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The Fight for Relevance: Amazon, Walmart and Legacy Retailers

The holiday shopping season has ended, and Amazon once again dominated the ecommerce space. Online sellers continue to proliferate, while legacy retailers like Sears and Macy’s announce store closings. Walmart continues its battle for ecommerce market share by acquiring online apparel and footwear retailer,

Amazon FBA Sellers Deliver More Than 2 Billion Products in 2016

According to Amazon, more than 2 billion items sold by marketplace sellers were shipped through FBA in 2016, doubling 2015. Products shipped through FBA grew by 50% year over year during the holiday season.

More merchants are joining Amazon’s FBA program. Active sellers using the service grew more than 70% year over year. In fact, half of all merchandise sold on comes from third-party sellers, small businesses and entrepreneurs.

Similarly, Amazon’s Seller Fulfilled Prime program, which lets third-party sellers flag their product listings as eligible for Prime but ship the products themselves, saw millions of orders processed in 2016. More than 6 million Prime-eligible items have been added since SFP’s launch in May 2015.

Amazon Marketplace will only become more crowded as more consumers opt for the convenience of online shopping. Online merchants will need to develop smarter strategies to stay competitive, boost sales and win customers.

Via Retail Dive

Walmart’s Acquires Zappos Competitor ShoeBuy for $70 Million

This week, Walmart announced that it acquired the online retailer ShoeBuy, to compete with Amazon’s Zappos and help bolster Jet’s presence in the apparel and footwear arena. While ShoeBuy isn’t nearly as large as Zappos in terms of revenue, the acquisition will improve’s product assortment and industry relationships.

Founded in 1999, ShoeBuy is one of the first companies to sell shoes online. Its inventory of more than 1 million products spreads across 800 brands, which not only include shoes, but also clothing, accessories and bags.

Apparel is the largest online sales category in the U.S., with Amazon being the largest online seller of clothing in the country. Jet’s inventory pales in comparison to Amazon’s, so small acquisitions like these will strengthen Jet’s position.

ShoeBuy will continue to operate as a standalone and complementary site, but join Jet’s ecommerce organization. Suppliers for ShoeBuy who are interested in expanding their reach will now have the option to sell on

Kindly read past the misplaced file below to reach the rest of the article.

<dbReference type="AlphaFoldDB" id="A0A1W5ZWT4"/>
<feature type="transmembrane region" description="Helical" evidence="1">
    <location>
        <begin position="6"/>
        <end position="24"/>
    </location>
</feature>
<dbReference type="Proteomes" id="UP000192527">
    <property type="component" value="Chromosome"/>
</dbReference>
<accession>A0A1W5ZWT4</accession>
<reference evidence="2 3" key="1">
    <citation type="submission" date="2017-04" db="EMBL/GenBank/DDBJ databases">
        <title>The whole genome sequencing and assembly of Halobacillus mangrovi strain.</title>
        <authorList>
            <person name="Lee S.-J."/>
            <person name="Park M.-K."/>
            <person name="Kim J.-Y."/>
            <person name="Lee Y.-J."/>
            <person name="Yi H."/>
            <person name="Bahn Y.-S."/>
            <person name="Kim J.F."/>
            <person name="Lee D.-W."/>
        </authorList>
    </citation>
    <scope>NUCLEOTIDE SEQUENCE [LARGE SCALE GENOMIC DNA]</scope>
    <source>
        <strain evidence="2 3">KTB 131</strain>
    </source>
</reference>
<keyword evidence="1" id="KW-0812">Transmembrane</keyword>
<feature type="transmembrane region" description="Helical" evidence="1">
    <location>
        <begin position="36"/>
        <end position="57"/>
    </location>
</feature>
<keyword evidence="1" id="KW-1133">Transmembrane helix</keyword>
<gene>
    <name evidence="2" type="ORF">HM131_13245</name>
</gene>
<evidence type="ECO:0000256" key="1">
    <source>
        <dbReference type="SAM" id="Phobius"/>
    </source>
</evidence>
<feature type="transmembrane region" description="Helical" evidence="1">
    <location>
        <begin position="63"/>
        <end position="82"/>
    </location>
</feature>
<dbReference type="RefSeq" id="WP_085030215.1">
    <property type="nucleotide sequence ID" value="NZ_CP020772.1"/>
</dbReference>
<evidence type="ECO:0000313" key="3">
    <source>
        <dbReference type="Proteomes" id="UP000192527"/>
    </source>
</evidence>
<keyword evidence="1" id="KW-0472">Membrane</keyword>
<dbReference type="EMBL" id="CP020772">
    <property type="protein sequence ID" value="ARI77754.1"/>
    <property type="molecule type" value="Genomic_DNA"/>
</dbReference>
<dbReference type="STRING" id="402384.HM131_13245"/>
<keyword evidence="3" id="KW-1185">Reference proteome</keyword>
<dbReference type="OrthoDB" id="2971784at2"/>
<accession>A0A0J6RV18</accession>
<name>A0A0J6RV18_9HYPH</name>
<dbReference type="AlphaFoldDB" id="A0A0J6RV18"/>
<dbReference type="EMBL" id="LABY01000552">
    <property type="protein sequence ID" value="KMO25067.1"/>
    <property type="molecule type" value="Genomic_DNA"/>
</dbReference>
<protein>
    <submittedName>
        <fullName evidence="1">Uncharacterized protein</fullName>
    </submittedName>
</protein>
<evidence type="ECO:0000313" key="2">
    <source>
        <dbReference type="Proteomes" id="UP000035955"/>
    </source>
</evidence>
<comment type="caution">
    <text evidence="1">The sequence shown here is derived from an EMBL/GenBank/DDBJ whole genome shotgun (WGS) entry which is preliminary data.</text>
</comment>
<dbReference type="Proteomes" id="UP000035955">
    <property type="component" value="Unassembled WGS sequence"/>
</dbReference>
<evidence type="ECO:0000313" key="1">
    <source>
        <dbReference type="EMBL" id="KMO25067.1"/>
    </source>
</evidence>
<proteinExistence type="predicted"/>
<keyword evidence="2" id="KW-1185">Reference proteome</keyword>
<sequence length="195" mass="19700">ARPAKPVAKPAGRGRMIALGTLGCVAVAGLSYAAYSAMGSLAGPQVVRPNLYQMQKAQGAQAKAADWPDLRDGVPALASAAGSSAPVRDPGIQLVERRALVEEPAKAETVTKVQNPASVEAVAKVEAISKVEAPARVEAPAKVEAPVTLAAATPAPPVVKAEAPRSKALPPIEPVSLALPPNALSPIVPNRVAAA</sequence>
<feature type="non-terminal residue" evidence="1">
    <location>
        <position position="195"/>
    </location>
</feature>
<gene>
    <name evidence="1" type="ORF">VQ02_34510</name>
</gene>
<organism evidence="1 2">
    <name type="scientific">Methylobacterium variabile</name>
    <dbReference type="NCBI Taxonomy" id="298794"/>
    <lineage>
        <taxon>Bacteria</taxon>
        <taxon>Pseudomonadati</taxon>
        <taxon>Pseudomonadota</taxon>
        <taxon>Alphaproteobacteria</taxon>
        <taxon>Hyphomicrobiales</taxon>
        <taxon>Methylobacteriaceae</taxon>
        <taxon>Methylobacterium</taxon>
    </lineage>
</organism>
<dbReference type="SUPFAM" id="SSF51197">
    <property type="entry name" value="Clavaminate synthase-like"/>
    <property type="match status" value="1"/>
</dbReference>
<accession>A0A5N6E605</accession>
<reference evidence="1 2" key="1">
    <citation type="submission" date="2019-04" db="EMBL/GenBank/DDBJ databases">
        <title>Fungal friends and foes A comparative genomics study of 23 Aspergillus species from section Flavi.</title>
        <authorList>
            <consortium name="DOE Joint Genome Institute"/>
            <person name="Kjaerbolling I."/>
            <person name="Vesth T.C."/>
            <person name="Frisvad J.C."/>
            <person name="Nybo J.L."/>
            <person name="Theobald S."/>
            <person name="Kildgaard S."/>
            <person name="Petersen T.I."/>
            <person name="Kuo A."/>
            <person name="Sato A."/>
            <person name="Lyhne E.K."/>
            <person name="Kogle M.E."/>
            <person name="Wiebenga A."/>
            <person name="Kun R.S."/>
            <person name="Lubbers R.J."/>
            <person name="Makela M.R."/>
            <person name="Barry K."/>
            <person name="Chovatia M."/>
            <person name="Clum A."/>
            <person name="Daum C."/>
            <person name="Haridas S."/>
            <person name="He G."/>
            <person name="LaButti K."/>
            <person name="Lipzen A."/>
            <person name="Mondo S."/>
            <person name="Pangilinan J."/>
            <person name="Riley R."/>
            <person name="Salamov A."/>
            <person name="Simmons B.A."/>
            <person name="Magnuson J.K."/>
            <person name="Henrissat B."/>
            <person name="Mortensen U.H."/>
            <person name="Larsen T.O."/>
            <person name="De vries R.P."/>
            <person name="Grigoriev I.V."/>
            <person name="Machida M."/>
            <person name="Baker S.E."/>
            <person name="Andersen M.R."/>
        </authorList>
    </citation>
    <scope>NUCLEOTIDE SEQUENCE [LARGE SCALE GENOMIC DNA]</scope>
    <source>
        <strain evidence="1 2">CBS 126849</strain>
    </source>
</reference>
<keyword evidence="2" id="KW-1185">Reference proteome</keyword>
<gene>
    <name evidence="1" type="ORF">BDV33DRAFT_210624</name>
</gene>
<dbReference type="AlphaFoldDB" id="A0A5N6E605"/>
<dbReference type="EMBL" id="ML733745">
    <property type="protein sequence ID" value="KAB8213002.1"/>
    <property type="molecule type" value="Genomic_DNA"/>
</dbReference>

Via Nasdaq

Sears, Macy’s and The Limited Close Down Retail Stores

Fewer people are visiting malls and department stores. Despite record-breaking online sales for several online and omnichannel retailers, Macy’s struggled with sagging sales during the crucial shopping season. The iconic retailer recently confirmed closing 68 stores, as part of the 100 closures announced last year. Sears Holdings announced major closures, as well, shuttering 108 K-mart stores and 42 Sears locations.

Brick-and-mortar stores are truly feeling the retail slump. But if the U.S. economy is doing just fine, why are we experiencing so many store closures? Last Sunday, the women’s apparel chain, The Limited, began closing all 250 of its stores nationwide, slashing 4,000 jobs. Like other apparel retailers, The Limited had been striving to stay relevant in the midst of shifting consumer behavior and interests.

Smart retailers understand the importance of adapting to customer expectations. Today’s busy consumer values convenience, price and personalization, so much of retail is becoming omnichannel. Retailers that are succeeding seem to be the ones who are best at merging the online and offline shopping experiences.

Via Seeking Alpha

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Albert Ong

Albert Ong

Albert Ong is the marketing manager at Jazva, an all-in-one ecommerce platform for multi-channel sellers. When not leading content strategy, Albert spends his time listening to audiobooks, writing science fiction, and binge-watching Netflix.